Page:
A magician pulls rabbits out of hats. An experimental psychologist pulls habits out of rats.
It’s amazing what we all find interest in.
My sister loves to bake and cook. I have difficulty operating the microwave. My father loves to gamble and play poker. I don’t enjoy flipping coins. My mother is a talented artist and animal enthusiast. I’m not sure which dislikes my hands more: paintbrushes or dogs. And my brother…oh, my brother. He’s currently trekking through the frozen tundra of Alaska for a program with the Naval Academy. I get uncomfortable if the home heating system gets below seventy degrees.
However, one passion of mine—one that began in the 6th grade when I wanted to study my neighbors for their bizarre and erratic behavior—is psychology. I have loved it since I can remember and have been secretly conducting on all those I speak with and listen to me.
You don’t think it’s just “enjoyment of my writing” that’s brought you back to this blog, do you?
One of the cool things about psychology—a field that all of us should investigate at least a little bit—is the information that it can tell us about ourselves.
For instance, in Solomon Asch’s famous social psychology study, he brought participants one at a time into a room and had him or her seated at a table. He then brought in other “participants” (what psychologists call “confederates”—other scientists posing as real participants) and had them sit around the table as well.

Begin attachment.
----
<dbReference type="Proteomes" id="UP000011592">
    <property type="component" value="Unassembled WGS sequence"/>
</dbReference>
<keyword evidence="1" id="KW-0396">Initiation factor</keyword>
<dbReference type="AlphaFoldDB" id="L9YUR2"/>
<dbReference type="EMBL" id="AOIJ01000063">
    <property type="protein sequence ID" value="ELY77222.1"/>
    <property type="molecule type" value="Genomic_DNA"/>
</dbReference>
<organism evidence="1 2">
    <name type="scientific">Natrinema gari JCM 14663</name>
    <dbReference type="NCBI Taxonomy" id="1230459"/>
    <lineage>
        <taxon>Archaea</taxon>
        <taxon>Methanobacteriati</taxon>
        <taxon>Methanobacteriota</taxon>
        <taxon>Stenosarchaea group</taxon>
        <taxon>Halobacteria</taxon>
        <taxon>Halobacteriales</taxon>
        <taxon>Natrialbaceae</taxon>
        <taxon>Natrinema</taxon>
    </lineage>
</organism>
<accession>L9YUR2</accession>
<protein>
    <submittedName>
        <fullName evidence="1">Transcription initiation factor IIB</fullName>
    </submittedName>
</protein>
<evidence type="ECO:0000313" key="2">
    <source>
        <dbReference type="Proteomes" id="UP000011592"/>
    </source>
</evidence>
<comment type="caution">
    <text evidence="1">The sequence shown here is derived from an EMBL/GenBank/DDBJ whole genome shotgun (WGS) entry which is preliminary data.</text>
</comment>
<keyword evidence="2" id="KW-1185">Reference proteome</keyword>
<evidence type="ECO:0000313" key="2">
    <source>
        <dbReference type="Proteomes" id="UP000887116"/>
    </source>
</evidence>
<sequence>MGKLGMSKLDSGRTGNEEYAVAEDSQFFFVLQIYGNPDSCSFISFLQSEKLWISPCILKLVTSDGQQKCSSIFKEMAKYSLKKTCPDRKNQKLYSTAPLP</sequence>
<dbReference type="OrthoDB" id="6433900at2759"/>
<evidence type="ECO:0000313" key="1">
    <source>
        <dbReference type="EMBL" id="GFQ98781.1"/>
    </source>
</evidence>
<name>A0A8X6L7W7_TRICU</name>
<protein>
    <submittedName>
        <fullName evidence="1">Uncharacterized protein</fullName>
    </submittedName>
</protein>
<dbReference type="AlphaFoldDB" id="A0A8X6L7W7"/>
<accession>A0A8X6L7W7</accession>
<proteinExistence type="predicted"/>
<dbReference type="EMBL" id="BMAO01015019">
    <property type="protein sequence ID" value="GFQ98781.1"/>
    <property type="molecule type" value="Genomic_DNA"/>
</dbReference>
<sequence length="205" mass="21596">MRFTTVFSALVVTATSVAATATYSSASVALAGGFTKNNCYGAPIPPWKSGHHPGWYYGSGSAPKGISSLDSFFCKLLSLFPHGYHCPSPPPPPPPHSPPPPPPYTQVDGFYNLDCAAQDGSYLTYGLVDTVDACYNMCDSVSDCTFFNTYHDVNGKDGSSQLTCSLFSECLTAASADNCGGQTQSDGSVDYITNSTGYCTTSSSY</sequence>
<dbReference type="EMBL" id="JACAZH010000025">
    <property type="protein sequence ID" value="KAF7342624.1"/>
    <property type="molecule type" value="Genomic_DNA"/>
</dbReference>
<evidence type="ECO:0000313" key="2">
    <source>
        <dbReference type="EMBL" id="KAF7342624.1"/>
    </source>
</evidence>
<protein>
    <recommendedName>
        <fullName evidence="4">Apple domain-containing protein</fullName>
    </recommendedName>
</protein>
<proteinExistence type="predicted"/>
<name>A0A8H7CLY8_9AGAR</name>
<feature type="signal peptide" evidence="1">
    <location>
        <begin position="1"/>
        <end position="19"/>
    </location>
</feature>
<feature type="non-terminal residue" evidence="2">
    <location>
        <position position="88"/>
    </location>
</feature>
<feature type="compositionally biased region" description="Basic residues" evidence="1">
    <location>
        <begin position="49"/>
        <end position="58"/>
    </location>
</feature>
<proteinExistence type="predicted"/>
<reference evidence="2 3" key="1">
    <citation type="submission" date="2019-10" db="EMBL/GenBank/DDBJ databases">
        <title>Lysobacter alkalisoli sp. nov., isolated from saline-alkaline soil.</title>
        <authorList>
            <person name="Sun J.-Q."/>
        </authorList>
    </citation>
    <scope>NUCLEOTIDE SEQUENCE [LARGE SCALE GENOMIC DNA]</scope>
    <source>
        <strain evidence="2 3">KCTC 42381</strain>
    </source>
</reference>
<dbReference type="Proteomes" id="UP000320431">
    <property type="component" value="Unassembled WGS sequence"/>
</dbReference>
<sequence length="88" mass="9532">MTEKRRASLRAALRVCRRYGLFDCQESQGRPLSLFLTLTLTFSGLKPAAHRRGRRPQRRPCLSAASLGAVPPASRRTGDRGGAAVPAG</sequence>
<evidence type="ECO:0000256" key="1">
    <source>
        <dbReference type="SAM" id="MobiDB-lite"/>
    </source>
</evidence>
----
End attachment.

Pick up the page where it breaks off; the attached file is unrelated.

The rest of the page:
Asch then presented cards with different sized lines on them (as you can see in the picture) and asked all the participants—the confederates included—which line matched the one on the left. And for the first two rounds of this, everyone went around, one at a time, giving the correct, obvious answer.
But on the third card, the first confederate asked to respond gave the wrong answer. Then the second confederate gave the same wrong answer. Then the third. And after this had happened 6 times, the real participant was asked to give his or her answer.
Now, anyone hearing this situation obviously thinks, “Well of course it doesn’t matter what those imbeciles are saying. I know which one’s right, and I’ll say that answer.” But that’s not what Asch found. In fact, the majority of real participants will, at one time or another, give the wrong answer to conform to the responses of the group. Furthermore, one third of all participants will usually answer with the wrong choice just to be the same as everyone else.
They will ignore what their eyes are clearly telling them just to answer with the same responses as the others. Now the reason for why people do this is contested and complicated, but the finding is still the same: Even though people know what they should be saying, they repress this urge to go along with the group.
Can you think of any other instances where such behavior is evident?